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Opinions April 10, 2013

April 10, 2013
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7th Circuit Court of Appeals
Kevin B. McCarthy, et al., and Langsenkamp Family Apostolate, et al. v. Patricia Ann Fuller, et al.
12-2157, 12-2257, 12-2262
U.S. District Court, Southern District of Indiana, Indianapolis Division, Judge William T. Lawrence.
Civil. The District Court’s denial of McCarthy’s motion that the court take judicial notice of the Holy See’s rulings on Fuller’s status in the Roman Catholic Church is reversed, with a reminder to the district court that federal courts are not empowered to decide (or to allow juries to decide) religious questions. The other two appeals are dismissed.

Indiana Court of Appeals
Valentin Escobedo v. State of Indiana
71A03-1202-CR-60
Criminal. Affirms convictions and sentence for Class A felony battery and Class D felony neglect of a dependent. The trial court did not abuse its discretion by allowing Dr. Stephens to testify while limiting his testimony or in allowing the state to present rebuttal evidence.

Harold Haggerty v. Hoosier Energy Rural Electric Cooperative, Inc.; Merom Generating Station
77A01-1206-CT-293
Civil tort. Affirms grant of summary judgment to Hoosier Energy Rural Electric Cooperative Inc. on Haggerty’s negligence claim. Hoosier Energy successfully negated the element of duty in Haggerty’s negligence claim.

In the Matter of A.W. & C.S., Children in Need of Services; and L.D., Mother v. The Indiana Dept. of Child Services (NFP)
49A02-1208-JC-692
Juvenile. Affirms determination that the two minor children are children in need of services.

Jake E. Estes v. State of Indiana (NFP)

39A01-1205-CR-214
Criminal.  Affirms conviction and sentence for dealing in marijuana as a Class D felony. Reverses and remands with instructions that the court vacate Estes’ conviction of possession of marijuana as a Class D felony based on double jeopardy principles. Judge Bailey dissents.

Timothy Miller v. State of Indiana (NFP)
06A04-1211-PC-591
Post conviction. Affirms denial of petition for post-conviction relief.

Jeff Rolston and Jana Rolston v. Brad's Realty and Property Management, LLC, and Dan L. Bradbury (NFP)
20A04-1209-CC-489
Civil collection. Affirms denial of the Rolstons’ motion to correct error on the judgment denying their claim for fraud, and the denial of Brad’s Realty’s motion to have the Rolstons pay attorney fees.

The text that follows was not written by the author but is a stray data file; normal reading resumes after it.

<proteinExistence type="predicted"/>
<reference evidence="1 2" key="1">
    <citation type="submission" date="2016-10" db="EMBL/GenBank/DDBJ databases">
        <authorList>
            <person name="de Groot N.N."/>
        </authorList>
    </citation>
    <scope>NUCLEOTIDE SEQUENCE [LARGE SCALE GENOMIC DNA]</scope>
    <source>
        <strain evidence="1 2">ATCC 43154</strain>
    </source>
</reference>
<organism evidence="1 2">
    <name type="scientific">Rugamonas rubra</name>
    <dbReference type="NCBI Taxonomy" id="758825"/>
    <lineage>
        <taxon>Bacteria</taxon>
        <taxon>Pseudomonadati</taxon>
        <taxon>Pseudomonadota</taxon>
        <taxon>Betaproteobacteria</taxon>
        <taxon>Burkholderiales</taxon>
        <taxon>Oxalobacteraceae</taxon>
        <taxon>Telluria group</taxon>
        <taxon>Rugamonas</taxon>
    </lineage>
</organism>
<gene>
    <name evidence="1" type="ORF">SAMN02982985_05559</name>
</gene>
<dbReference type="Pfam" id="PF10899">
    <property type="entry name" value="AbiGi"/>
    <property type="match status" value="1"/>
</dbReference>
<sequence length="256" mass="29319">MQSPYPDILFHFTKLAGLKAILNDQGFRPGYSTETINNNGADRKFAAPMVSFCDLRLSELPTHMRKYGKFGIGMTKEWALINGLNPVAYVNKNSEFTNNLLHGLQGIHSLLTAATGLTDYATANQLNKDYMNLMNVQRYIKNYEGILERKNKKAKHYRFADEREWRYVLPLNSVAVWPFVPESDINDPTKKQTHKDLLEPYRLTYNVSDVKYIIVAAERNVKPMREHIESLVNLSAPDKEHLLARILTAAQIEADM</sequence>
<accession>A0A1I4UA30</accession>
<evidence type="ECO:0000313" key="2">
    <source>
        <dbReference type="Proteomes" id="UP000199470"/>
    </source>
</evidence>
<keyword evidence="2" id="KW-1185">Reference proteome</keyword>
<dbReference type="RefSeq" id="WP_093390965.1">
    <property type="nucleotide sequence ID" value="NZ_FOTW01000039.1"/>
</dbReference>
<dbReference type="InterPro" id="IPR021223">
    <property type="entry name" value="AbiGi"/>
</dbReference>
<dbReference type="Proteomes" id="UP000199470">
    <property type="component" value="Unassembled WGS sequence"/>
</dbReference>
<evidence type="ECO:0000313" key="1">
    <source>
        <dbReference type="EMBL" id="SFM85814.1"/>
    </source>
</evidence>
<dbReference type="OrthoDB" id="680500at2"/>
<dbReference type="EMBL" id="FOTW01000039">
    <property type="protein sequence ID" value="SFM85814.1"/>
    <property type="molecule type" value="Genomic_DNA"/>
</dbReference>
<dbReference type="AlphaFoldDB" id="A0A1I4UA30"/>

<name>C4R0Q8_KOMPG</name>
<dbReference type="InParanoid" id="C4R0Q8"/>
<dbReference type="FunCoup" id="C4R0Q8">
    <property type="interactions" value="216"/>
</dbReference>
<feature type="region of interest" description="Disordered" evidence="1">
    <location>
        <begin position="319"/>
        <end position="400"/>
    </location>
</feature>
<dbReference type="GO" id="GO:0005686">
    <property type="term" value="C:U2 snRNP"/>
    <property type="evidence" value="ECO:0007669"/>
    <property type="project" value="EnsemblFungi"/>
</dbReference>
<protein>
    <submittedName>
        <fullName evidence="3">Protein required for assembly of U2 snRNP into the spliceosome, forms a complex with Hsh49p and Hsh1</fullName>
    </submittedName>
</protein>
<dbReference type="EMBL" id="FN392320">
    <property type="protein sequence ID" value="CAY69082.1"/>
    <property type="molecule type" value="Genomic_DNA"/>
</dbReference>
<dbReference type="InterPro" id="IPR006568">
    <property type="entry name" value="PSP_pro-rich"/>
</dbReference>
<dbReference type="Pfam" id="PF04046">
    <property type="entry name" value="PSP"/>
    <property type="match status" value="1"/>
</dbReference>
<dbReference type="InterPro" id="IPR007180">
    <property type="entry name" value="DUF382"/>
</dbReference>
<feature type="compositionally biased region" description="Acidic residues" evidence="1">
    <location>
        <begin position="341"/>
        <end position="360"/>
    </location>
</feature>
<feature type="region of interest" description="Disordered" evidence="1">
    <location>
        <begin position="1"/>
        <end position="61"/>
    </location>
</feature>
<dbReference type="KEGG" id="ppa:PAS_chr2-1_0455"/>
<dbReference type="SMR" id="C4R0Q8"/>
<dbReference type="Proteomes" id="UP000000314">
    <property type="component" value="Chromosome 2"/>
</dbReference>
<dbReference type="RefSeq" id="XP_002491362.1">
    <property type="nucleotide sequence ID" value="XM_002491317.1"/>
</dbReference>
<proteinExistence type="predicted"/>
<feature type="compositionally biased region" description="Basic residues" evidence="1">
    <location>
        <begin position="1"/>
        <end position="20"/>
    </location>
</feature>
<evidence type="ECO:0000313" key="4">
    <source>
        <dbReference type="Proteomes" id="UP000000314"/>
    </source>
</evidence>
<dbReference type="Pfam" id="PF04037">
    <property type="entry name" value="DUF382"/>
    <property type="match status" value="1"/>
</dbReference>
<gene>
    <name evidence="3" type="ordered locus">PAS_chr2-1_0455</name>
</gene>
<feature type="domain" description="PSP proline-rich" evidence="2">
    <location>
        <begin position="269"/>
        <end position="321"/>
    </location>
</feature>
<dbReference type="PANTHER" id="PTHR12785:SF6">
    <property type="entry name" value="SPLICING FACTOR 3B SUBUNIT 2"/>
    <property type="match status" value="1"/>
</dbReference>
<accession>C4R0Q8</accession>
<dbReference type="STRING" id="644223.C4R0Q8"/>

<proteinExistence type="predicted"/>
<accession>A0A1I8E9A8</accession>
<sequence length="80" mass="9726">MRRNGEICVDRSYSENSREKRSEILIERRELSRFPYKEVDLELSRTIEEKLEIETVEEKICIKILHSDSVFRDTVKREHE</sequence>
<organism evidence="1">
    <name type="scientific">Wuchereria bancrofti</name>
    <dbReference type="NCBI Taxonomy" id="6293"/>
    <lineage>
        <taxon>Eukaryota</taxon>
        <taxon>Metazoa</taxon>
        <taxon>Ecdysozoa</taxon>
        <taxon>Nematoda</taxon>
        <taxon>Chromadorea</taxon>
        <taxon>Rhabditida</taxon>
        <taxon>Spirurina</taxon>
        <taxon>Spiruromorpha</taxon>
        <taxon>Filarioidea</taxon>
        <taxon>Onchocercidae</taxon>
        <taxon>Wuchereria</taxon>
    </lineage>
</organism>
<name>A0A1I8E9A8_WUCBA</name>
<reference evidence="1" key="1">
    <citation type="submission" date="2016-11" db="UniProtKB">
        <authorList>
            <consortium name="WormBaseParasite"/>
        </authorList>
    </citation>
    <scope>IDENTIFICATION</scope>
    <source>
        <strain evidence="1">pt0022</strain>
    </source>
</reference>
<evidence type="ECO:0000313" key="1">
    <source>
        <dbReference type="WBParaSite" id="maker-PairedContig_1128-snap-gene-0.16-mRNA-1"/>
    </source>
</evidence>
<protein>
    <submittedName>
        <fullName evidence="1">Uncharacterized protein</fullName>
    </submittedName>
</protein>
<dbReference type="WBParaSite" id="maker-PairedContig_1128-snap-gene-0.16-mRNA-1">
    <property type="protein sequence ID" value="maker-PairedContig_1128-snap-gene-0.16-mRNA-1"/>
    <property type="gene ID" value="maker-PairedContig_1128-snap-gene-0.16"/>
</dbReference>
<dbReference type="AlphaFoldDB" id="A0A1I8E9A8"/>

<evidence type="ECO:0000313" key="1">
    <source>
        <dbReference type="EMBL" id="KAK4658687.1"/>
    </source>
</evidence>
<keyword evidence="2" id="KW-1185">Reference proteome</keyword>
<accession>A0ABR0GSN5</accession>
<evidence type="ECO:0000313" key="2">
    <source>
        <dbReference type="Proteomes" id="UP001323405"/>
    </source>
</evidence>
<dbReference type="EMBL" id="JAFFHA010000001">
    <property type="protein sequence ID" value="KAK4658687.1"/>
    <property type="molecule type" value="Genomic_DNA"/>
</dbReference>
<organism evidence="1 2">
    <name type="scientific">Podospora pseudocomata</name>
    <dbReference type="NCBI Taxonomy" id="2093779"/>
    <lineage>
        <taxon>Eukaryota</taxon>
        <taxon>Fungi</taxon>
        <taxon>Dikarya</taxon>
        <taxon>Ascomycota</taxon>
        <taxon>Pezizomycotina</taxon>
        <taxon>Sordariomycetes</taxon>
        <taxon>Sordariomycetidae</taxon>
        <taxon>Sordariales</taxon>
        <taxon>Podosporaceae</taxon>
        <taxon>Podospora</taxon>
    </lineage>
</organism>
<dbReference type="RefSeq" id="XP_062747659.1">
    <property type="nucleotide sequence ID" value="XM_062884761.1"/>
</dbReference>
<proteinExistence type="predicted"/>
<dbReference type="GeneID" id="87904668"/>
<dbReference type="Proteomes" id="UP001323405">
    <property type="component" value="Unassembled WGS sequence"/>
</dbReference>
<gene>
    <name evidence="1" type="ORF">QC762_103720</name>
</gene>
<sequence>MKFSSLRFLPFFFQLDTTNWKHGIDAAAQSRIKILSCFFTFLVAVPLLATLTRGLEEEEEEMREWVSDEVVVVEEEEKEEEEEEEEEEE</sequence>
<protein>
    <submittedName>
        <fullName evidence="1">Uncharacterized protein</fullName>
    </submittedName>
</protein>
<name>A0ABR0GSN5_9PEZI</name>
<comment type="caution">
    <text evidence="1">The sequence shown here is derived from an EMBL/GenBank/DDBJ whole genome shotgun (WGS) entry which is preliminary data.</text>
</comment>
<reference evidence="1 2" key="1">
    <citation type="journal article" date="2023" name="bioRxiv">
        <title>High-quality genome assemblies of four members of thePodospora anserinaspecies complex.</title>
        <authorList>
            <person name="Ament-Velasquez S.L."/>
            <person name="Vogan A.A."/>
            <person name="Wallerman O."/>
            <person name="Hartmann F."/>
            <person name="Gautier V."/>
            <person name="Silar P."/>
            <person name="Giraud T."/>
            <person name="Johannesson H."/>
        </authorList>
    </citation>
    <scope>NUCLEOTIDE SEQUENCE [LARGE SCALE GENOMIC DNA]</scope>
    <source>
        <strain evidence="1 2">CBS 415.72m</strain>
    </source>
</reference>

Demetrius Damon Taylor v. State of Indiana (NFP)
32A01-1205-CR-230
Criminal. Affirms convictions of Class A felony rape, Class B felony criminal confinement enhanced because of the use of a firearm, Class D felony criminal recklessness, Class B felony robbery, Class A felony burglary, two counts of Class D felony theft and determination Taylor is a habitual offender.

Kevin Hester v. State of Indiana (NFP)
49A02-1205-CR-381
Criminal. Affirms sentence for murder.

The Indiana Supreme Court and Tax Court posted no opinions by IL deadline.
 

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  1. I gave tempparry guardship to a friend of my granddaughter in 2012. I went to prison. I had custody. My daughter went to prison to. We are out. My daughter gave me custody but can get her back. She was not order to give me custody . but now we want granddaughter back from friend. She's 14 now. What rights do we have

  2. This sure is not what most who value good governance consider the Rule of Law to entail: "In a letter dated March 2, which Brizzi forwarded to IBJ, the commission dismissed the grievance “on grounds that there is not reasonable cause to believe that you are guilty of misconduct.”" Yet two month later reasonable cause does exist? (Or is the commission forging ahead, the need for reasonable belief be damned? -- A seeming violation of the Rules of Profession Ethics on the part of the commission) Could the rule of law theory cause one to believe that an explanation is in order? Could it be that Hoosier attorneys live under Imperial Law (which is also a t-word that rhymes with infamy) in which the Platonic guardians can do no wrong and never owe the plebeian class any explanation for their powerful actions. (Might makes it right?) Could this be a case of politics directing the commission, as celebrated IU Mauer Professor (the late) Patrick Baude warned was happening 20 years ago in his controversial (whisteblowing) ethics lecture on a quite similar topic: http://www.repository.law.indiana.edu/cgi/viewcontent.cgi?article=1498&context=ilj

  3. I have a case presently pending cert review before the SCOTUS that reveals just how Indiana regulates the bar. I have been denied licensure for life for holding the wrong views and questioning the grand inquisitors as to their duties as to state and federal constitutional due process. True story: https://www.scribd.com/doc/299040839/2016Petitionforcert-to-SCOTUS Shorter, Amici brief serving to frame issue as misuse of govt licensure: https://www.scribd.com/doc/312841269/Thomas-More-Society-Amicus-Brown-v-Ind-Bd-of-Law-Examiners

  4. Here's an idea...how about we MORE heavily regulate the law schools to reduce the surplus of graduates, driving starting salaries up for those new grads, so that we can all pay our insane amount of student loans off in a reasonable amount of time and then be able to afford to do pro bono & low-fee work? I've got friends in other industries, radiology for example, and their schools accept a very limited number of students so there will never be a glut of new grads and everyone's pay stays high. For example, my radiologist friend's school accepted just six new students per year.

  5. I totally agree with John Smith.

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